Martin's greatest achievement came in West Indies' second innings. They were 97 for 2, still 70 behind, when he bagged three of the most illustrious wickets Test cricket has ever had on offer in the space of only four balls. Kanhai made a mess of an attempted pull and was caught; resuming next over, Martin found the edge as a languid Sobers propped forward, to be caught by Simpson at slip; and after playing the hat-trick ball, Worrell was also caught by Simpson, completing a `pair'. These were the only wickets Martin took in the match, but his allround contributions would probably have earned him the Man of the Match award had such been on offer in those days.
He failed to take a wicket at Sydney in the next Test, and helped Gibbs to a reciprocal three wickets in four balls by falling to the first he received. Dropped for the Adelaide Test, he returned for the final contest, at Melbourne, where 90,800 attended on the second day, and though he did little of note, he was with MacKay at the end as Australia scraped in by two wickets.
`Little Fav' (he seemed everybody's favourite, with his bouncy, cheerful disposition) had to wait three years before his next Test appearance, though he continued to bamboozle many a batsman in domestic cricket. In 1962-63 he took a career-best 8 for 97 for NSW v Victoria at Sydney. Next season, when he made his sole first-class century (101 against WA at Perth), he played in the Second Test against South Africa, at Melbourne, and took four wickets. Disappointment at further omission was offset by selection to tour England in 1964, though he played in none of the Tests, and was troubled by a recurring shoulder injury. His 35 tour wickets came at 32.40, and he averaged 19 with the bat, his top-score 70 coming at Taunton.
Martin played in two Tests in India and one in Pakistan on the way home, in front of massive crowds, picking up eight further wickets and playing a few useful tailend innings; but there was only one Test appearance to come, and that was at Port Elizabeth on the 1966-67 tour, the final Test, after Martin had taken 11 wickets in the Griqualand West match and six in the South African XI match at Pietermaritzburg preceding the Test. A duck (his third in Tests) and 20, and no wickets in 22 overs came as a muted farewell, even if all in attendance had Graeme Pollock's three-hour century to remember the match by.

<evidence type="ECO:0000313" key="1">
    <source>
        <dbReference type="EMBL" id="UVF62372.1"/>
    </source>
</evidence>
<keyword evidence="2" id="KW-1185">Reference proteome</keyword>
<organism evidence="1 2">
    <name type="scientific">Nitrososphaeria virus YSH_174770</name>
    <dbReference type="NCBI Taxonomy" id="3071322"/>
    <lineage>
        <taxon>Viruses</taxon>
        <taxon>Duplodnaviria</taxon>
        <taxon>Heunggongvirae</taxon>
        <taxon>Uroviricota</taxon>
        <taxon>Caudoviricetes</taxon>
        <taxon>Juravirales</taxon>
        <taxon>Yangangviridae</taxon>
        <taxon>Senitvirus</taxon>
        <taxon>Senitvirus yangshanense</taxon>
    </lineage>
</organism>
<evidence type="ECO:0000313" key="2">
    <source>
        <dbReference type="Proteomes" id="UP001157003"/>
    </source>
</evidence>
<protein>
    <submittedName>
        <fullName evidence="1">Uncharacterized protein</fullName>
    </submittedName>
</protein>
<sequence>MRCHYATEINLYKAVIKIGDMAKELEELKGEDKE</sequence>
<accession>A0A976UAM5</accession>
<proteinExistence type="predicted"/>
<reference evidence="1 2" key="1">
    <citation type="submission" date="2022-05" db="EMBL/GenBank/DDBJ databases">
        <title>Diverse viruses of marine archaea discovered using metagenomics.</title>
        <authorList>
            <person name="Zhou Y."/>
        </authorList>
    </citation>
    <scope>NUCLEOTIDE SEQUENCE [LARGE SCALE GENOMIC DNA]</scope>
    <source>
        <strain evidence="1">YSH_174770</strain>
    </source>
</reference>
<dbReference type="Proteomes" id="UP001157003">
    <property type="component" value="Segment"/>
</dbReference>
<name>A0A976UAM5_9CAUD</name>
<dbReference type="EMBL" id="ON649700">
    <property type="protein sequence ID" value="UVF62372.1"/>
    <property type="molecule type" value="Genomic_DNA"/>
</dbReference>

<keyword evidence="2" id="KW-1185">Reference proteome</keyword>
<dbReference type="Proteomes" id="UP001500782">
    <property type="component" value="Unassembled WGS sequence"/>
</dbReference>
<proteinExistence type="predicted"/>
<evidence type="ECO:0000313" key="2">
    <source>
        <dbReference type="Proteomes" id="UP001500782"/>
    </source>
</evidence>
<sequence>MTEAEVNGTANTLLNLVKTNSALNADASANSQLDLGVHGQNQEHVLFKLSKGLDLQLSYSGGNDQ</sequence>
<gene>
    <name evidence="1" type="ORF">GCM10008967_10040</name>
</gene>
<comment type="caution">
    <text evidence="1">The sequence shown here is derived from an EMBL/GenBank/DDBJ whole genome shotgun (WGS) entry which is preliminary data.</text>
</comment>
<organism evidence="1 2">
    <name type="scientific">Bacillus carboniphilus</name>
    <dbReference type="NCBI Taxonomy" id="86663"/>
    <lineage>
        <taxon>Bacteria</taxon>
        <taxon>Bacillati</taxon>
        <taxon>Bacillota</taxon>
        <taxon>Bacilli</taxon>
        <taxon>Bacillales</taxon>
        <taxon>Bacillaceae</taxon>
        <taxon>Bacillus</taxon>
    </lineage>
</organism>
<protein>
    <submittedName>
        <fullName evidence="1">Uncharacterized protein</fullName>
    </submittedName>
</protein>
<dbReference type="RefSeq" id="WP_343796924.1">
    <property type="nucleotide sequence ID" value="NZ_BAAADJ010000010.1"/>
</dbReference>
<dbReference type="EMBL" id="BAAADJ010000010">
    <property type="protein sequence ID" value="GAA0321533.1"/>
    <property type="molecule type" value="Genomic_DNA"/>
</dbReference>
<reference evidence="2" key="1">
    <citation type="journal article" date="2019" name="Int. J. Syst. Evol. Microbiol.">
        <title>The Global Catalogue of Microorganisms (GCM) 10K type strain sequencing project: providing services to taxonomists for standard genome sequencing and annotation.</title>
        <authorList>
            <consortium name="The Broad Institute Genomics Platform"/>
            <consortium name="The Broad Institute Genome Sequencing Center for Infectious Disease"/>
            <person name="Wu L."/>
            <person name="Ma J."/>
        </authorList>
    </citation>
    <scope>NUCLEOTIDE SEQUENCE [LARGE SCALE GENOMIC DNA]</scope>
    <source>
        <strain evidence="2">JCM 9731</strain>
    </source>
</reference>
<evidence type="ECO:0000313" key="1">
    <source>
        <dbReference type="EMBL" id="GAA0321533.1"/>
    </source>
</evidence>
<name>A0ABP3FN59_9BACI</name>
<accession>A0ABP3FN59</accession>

Johnny Martin, the ideal tourist, had gone on the Cavaliers' tour of India and South Africa in 1962-63. When he retired in 1968, he had spun out 445 batsmen at 31.17, 17 times taking five or more wickets in an innings. His 17 Test wickets had cost almost 50 apiece, though he had not been an extravagance, conceding no more than 2.7 runs per six-ball over. His 3970 - mainly breezy - first-class runs had come at 23.77. So much for figures. He was one of cricket's precious characters, whose skill was rare and whose attitude was just what the game has always needed.
David Frith, Wisden Cricketers' Almanack
Also: the highest by a No. 8 in ODIs, and the highest totals in ten-wicket wins
He understands the Indian mentality better and doesn't have to deal with star players on the wane